i. The ADA Accommodation Claim

         Nunez contends he twice requested a disability accommodation but was denied both times. The court analyzes an ADA accommodation claim under the McDonnell Douglas burden shifting framework, meaning Nunez is initially required to make only a prima facie showing of failure to accommodate in order to shift the burden of production to Lifetime.[15] To do so, Nunez must show: (1) he had a disability; (2) Lifetime had notice of the disability; (3) Nunez could perform the essential parts of his job with a reasonable accommodation; and (4) Lifetime refused to provide an accommodation.[16]

         Nunez contends he first requested an accommodation on May 9, 2011. On that date, his supervisor found him sitting while performing quality checks. She asked Nunez to stand, and Nunez responded that he should be allowed to sit because he could perform his job better that way, and that as a “secondary issue, ” standing made his back hurt. Nunez's supervisor later denied his verbal request to sit while performing checks, which Nunez contends was an improper failure to accommodate under the ADA.

         Judge Warner concluded this claim failed because Nunez had not met the second element of the claim: adequate notice to Lifetime. Lifetime has a written policy requiring accommodation requests to be presented in writing to an HR representative. Judge Warner concluded, on this basis, that Nunez's oral request to his supervisor did not adequately put Lifetime on notice that he was requesting an accommodation.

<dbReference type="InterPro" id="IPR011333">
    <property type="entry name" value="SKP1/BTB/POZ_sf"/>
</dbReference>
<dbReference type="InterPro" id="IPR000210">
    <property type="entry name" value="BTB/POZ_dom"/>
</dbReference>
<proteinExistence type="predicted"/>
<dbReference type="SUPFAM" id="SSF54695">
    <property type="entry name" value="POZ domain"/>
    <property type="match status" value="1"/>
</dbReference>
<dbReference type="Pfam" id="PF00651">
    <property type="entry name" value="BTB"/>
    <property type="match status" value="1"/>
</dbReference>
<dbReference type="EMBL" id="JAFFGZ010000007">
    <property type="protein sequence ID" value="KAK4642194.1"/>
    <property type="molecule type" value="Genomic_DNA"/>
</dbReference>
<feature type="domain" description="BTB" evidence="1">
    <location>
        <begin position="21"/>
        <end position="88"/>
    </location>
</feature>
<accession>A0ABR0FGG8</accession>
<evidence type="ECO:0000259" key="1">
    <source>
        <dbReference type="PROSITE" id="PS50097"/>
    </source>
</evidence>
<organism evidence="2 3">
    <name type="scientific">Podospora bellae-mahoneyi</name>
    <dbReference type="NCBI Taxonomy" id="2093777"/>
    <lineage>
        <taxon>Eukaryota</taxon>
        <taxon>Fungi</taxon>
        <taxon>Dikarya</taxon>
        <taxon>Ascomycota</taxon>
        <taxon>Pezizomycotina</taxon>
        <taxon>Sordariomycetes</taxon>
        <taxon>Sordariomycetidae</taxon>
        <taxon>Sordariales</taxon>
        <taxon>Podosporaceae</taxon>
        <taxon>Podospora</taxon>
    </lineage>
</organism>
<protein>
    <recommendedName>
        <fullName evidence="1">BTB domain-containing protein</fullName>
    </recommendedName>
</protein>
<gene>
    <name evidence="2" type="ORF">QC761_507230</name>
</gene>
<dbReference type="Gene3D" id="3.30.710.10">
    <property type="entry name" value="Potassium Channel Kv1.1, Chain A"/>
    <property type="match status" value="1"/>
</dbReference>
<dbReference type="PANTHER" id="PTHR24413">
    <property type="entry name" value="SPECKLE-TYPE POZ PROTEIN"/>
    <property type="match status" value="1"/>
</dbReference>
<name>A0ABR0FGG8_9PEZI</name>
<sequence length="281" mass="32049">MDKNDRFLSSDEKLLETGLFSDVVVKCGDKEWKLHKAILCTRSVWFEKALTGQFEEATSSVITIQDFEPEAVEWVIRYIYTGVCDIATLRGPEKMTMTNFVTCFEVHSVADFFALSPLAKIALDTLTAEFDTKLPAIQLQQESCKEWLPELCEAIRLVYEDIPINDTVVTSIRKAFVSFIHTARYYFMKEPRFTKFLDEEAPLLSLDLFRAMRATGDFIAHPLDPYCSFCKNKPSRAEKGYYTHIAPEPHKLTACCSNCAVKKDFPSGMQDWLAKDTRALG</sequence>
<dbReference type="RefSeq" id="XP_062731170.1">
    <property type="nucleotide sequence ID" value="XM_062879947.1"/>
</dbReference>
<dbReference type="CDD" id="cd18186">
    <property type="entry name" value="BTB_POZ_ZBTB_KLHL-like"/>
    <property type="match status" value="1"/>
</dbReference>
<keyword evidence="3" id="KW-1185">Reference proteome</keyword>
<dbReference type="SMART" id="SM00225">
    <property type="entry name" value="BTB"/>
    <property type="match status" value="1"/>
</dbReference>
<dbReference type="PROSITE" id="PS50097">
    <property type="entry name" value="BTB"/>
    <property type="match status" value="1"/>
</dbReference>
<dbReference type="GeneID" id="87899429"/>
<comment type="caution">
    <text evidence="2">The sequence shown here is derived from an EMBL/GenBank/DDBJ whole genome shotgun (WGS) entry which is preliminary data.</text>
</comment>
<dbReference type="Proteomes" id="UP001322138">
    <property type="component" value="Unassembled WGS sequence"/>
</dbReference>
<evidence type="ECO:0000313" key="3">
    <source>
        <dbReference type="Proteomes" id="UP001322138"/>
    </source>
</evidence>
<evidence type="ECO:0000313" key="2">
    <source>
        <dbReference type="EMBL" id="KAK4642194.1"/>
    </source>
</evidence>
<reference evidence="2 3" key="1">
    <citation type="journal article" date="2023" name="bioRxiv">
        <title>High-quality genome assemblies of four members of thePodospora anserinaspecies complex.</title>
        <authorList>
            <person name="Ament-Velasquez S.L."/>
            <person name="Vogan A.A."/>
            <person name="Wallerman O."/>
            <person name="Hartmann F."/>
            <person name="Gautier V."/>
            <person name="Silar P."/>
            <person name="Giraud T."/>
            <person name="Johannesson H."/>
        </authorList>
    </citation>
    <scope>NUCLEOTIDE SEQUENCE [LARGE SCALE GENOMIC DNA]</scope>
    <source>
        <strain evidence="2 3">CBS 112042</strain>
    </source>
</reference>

Some courts have adopted the view that a failure to follow an employer's procedure for requesting a disability accommodation can preclude a claim for failure to accommodate.[17] The Tenth Circuit has not directly addressed the issue, though it has stated that a “request does not have to be in writing, be made by the employee, or formally invoke the magic words ‘reasonable accommodation.'”[18] But it has also suggested-arguably in dicta-that a failure to follow a company policy may be fatal to a subsequent failure-to-accommodate claim.[19]

         The court need not resolve in this case whether failure to follow an employer's procedures for requesting an accommodation bars a subsequent claim, for another requirement bars Nunez's claim: the requirement that an employee “make clear that [the employee] wants assistance for his or her disability.”[20] In this case, Nunez made clear that his request to sit was primarily based on his belief that he could do the job better that way; his “back [was] a secondary issue.”[21] Thus, even assuming Nunez's failure to follow Lifetime's accommodation request procedure was not fatal to his claim, the fact that he framed his request as performance based meant Lifetime was not on notice that a disability-based accommodation request was being made. His May 9, 2011 claim fails for that reason.

         Nunez also requested an accommodation on August 3, 2011, this time in a formal disability accommodation request document properly submitted to an HR representative requesting permission to sit for five minutes each hour. As Judge Warner properly noted, that request was granted by Lifetime, so it cannot give rise to an ADA claim.

         ii. The ADA Retaliation Claim

         Nunez also contends his firing was retaliation for one or both of his accommodation requests. This claim is analyzed under the McDonnell Douglas framework as well.[22] To establish a prima facie retaliation claim, Nunez must show: (1) he engaged in protected opposition to discrimination; (2) a reasonable employee would have found the challenged action materially adverse; and (3) the materially adverse action was causally connected to the protected activity.[23] Requesting an accommodation is clearly protected, and any employee would deem firing to be materially adverse. But Nunez has provided no evidence to connect the requests and his firing. The only connection between Nunez's May 9 request and his August 11 firing is temporal proximity, and a gap of three months, without more, is not sufficient in the Tenth Circuit to establish a causal connection.[24] And while the August 3 request was much closer to Nunez's August 11 firing, Lifetime ...